Download the Global Cooling Science Dossier (pdf, 7 MB). This includes a detailed summary of the scientific research, and 112 references to peer-reviewed scientific papers.
In dry regions that have a short rainy season, rainwater harvesting helps increase soil moisture. Increases in soil moisture bring increased growth of plants and trees. This increases cloud formation.
Low altitude clouds reflect sunlight back out into space - currently 77W/m2 on average - which makes the planet cooler. (It's true that clouds at night have an insulating effect, but much less than is reflected by daytime clouds.) Secondly, deep convective clouds carry heat energy from the land to the upper atmosphere (currently 78W/m2), from where it is radiated into space (currently 235W/m2).
NB Neither cooling process involves the Greenhouse Effect.
While the global cooling effect is important, actual impact on human beings and ecosystems is determined more by local and regional change, which sometimes act counter to global trends. So any actions at the regional level creating regional climatic improvement and decreasing climate vulnerability is worthwhile, whether or not there is a large global impact.
The strongest regional effect is increased rainfall, which helps both farmers and natural vegetation.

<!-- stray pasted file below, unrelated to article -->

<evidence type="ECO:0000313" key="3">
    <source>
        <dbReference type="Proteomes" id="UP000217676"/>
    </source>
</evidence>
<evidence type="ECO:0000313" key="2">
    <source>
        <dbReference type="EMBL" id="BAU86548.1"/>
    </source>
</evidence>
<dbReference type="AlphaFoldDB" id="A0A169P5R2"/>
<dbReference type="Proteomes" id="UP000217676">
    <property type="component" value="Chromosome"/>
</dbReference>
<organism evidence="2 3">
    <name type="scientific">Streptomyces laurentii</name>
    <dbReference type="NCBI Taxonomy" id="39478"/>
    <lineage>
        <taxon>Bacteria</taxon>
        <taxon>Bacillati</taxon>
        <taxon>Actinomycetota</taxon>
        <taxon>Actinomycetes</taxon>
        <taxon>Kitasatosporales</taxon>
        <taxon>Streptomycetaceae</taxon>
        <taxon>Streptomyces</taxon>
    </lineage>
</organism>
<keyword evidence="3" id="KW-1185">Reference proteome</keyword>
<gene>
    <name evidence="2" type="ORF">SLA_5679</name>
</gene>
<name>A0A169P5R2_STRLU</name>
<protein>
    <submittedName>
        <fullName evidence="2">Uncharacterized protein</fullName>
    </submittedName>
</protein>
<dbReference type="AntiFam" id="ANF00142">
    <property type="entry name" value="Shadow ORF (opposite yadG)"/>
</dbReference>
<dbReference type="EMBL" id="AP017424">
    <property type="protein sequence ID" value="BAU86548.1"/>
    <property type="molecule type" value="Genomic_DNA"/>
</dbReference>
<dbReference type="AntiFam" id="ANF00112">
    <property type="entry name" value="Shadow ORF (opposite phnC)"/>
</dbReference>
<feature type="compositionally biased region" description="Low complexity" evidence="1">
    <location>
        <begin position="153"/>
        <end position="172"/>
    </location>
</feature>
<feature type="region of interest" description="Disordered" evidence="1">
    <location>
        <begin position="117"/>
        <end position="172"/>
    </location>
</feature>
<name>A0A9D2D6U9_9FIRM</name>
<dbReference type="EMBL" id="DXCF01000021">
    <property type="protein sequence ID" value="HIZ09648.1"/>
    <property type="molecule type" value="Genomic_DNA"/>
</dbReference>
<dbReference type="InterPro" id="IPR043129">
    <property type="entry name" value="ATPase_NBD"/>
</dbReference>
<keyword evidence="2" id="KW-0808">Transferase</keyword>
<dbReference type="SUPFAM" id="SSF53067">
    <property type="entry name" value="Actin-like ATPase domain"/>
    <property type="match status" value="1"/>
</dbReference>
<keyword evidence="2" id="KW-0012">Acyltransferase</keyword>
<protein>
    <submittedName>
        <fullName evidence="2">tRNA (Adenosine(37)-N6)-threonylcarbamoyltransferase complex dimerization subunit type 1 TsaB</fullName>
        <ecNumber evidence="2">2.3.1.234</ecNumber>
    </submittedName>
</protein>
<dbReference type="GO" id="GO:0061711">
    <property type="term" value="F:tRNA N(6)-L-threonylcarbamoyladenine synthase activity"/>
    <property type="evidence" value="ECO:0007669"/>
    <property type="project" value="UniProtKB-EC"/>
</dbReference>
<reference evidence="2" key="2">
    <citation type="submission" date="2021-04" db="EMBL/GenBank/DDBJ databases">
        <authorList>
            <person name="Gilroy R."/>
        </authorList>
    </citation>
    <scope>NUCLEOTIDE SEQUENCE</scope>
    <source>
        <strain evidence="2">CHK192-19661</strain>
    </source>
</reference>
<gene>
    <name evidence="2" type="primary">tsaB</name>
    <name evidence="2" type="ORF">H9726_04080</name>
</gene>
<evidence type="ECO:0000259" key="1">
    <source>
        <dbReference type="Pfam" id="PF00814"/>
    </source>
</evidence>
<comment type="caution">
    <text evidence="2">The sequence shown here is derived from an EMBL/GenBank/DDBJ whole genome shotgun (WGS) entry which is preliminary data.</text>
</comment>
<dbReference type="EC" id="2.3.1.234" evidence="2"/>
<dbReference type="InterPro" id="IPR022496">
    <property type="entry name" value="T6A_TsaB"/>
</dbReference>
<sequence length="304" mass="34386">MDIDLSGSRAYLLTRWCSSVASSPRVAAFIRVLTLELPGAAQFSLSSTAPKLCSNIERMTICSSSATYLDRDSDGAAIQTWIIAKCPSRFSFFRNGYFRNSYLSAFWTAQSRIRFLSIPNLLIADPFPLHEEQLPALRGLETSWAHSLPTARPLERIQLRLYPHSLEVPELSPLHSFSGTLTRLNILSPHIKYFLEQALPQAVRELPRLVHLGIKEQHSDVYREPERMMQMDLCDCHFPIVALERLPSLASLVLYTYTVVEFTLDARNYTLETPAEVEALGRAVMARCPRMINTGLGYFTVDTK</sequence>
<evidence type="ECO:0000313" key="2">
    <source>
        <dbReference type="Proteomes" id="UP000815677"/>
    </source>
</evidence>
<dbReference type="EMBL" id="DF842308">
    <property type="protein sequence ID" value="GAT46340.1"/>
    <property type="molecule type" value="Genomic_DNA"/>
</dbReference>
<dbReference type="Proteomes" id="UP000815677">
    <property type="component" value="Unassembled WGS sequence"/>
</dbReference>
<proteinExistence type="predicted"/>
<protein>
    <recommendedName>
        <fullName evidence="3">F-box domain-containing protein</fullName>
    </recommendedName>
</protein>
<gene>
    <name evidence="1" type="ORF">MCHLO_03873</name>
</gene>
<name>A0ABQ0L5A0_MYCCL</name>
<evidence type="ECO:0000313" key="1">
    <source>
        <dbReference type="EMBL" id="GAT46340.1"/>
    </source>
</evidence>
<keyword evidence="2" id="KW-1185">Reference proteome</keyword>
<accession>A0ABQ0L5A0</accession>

The global cooling effect begins as soon as the cloudiness increases, unlike the effect of CO2 emissions working via the greenhouse effect, which develop over 50+ years. This means that increased low altitude cloud cover can have an immediate and sustained cooling effect.
To help this cooling, it is necessary to work on a big enough scale, and concentrate initial efforts in certain parts of the tropics where conditions are particularly favourable. Early indications are that the most favourable areas are semi-arid zones which have a rainy season between 300 and 1000mm, e.g. Mali, Nigeria and Senegal. In some cases some of the work may already be underway or completed, as part of agricultural improvement programmes.
For maximum impact on cloudiness, studies indicate that working in swathes of land 10km long in a chess board or fishbone pattern can be particularly effective.
A Slovak hydrologist (Michal Kravcik) has proposed rainwater harvesting and water management across entire river basins in the tropics, starting with selected river basins in Africa.
This can be combined with special planting techniques developed by the Permaculture Institute of Australia to make a significant difference to soil moisture, making tree/plant survival much more likely, increasing groundwater and leading to positive feedback from shading, improved percolation and cloud formation, and potentially also from increased rainfall and cooling due to latent heat factors.
Rainwater harvesting is being promoted by the UN (UNEP) especially in Eastern and Southern Africa and so there is now a large body of experience here and in Brazil, India and China.
Nineteen senior scientists have published a call for land-atmosphere interactions to be taken into account in climate change policy. (An extract is appended.) In his comprehensive review of land-atmosphere processes, Professor Roger Pielke Snr states: